What is the Silver Screen?
There is much reference in Hollywood and in filmmaking in general to the silver screen. This is a common phrase that may still refer to most films produced to be screened in theaters. Alternately, some people use it mostly to talk about movies that were generally black and white and made before color filming became common. The term has an interesting origin that completely explains its use.
In the 1920s, movie houses sought to create the best picture quality when films were projected onto a screen. One method derived was coating fabric or imbedding it with actual silver. This caused light to reflect back, creating a more realistic and better quality picture, especially important with black and white films. Hence the silver screen was really a movie screen coated with or containing silver, and the term caught on as more movie houses began to employ these screens.
The reason why silver screen may be thought of as relating to older films is because many movie houses ultimately got rid of silver screens in favor of other types of screening materials. Light reflection was not as highly required with projection and color films. Yet there is one exception to this, which may bring the term silver screen into the present day with a vengeance.
It turns out that silver coated screens are still usually some of the best to use when showing 3-D (three-dimensional) films. The extra light reflection creates better quality 3-D. It had seemed for a time that 3-D films were rarely produced and were a dying art form, but in the late 2000s, Hollywood has again begun to produce quite a few films in 3-D format. This may be in part response to low box office returns.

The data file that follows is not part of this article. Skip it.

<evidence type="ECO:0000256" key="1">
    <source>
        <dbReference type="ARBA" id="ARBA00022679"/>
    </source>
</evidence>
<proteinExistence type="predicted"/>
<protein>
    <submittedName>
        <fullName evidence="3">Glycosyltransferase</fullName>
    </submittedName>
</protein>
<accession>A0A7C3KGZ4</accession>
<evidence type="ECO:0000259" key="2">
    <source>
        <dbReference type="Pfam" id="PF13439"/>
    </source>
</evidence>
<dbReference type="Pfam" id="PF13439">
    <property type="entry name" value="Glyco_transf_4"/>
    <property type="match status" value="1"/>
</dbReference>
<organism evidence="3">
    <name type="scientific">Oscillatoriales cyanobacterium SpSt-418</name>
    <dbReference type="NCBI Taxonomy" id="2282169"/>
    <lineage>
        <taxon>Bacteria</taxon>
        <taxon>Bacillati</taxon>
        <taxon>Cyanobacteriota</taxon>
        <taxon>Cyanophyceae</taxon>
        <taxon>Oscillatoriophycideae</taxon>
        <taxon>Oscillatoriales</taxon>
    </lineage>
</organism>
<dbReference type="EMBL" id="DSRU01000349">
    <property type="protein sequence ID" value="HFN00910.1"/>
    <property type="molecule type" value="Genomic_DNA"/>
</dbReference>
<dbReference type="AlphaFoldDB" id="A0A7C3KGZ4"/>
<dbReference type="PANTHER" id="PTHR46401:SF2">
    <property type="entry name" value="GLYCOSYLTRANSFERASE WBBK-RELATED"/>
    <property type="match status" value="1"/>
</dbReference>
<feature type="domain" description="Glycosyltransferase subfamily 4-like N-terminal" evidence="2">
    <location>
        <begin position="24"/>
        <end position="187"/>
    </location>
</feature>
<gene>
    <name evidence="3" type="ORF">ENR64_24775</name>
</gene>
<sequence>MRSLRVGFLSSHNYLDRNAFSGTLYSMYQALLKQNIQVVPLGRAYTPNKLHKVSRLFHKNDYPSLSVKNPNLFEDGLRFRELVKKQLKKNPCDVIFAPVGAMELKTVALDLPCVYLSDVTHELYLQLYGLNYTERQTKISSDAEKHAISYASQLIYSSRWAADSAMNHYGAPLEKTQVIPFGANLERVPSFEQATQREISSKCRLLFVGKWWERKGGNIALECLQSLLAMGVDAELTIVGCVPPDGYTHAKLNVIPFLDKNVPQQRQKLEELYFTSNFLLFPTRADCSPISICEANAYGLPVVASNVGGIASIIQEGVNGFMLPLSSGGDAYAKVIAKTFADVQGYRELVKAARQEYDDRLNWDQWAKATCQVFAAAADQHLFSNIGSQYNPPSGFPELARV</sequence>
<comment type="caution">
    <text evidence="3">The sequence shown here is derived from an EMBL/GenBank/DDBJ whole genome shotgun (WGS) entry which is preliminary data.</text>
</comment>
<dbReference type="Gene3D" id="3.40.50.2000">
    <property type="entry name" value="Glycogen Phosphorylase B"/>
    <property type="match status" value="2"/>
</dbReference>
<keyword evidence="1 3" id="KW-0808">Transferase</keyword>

3-D films are best viewed in theaters, and on a silver screen if possible. They can be viewed at home with special glasses, but the quality of the film is definitely diminished. Encouraging people to attend theaters instead of waiting for the DVD or Blu-Ray® disc release may be accomplished by producing a 3-D film instead of one filmed in a more standard way.
Thus it might again be appropriate to discuss the “stars of the silver screen,” since it may be the case that certain movie houses will turn to using screens with actual silver again. Most are unlikely to because the majority of films are not made in 3-D. However a niche market can exist for those that are, making silver an attractive element of the actual screen, and expanding definition of the term silver screen.
It’s a shame that I will never know exactly what those old silver screen movies looked like. Watching them on another kind of screen just won’t have the same effect.
If I ever come across a theater that has an actual silver screen, I will definitely watch an old film there. Surely theaters that have these must show old films from time to time, since that is where the screens got their start.
The term surely has lost its meaning, since every single reference I hear to the silver screen these days refers to modern Hollywood. I wonder if the people who use the term even know what it means.
I wonder if my local theater uses a silver screen to show 3-D movies. They sure do have a lot of them there, and the quality is great, so I wouldn’t be too surprised if they had one room reserved for showing three-dimensional films only.
It seems that just about every animated film that comes out these days has a 3-D counterpart. People have the option to either see it in digital format or in 3-D, but most kids want to go with 3-D. It costs about a dollar more per ticket, but the effects are really cool.
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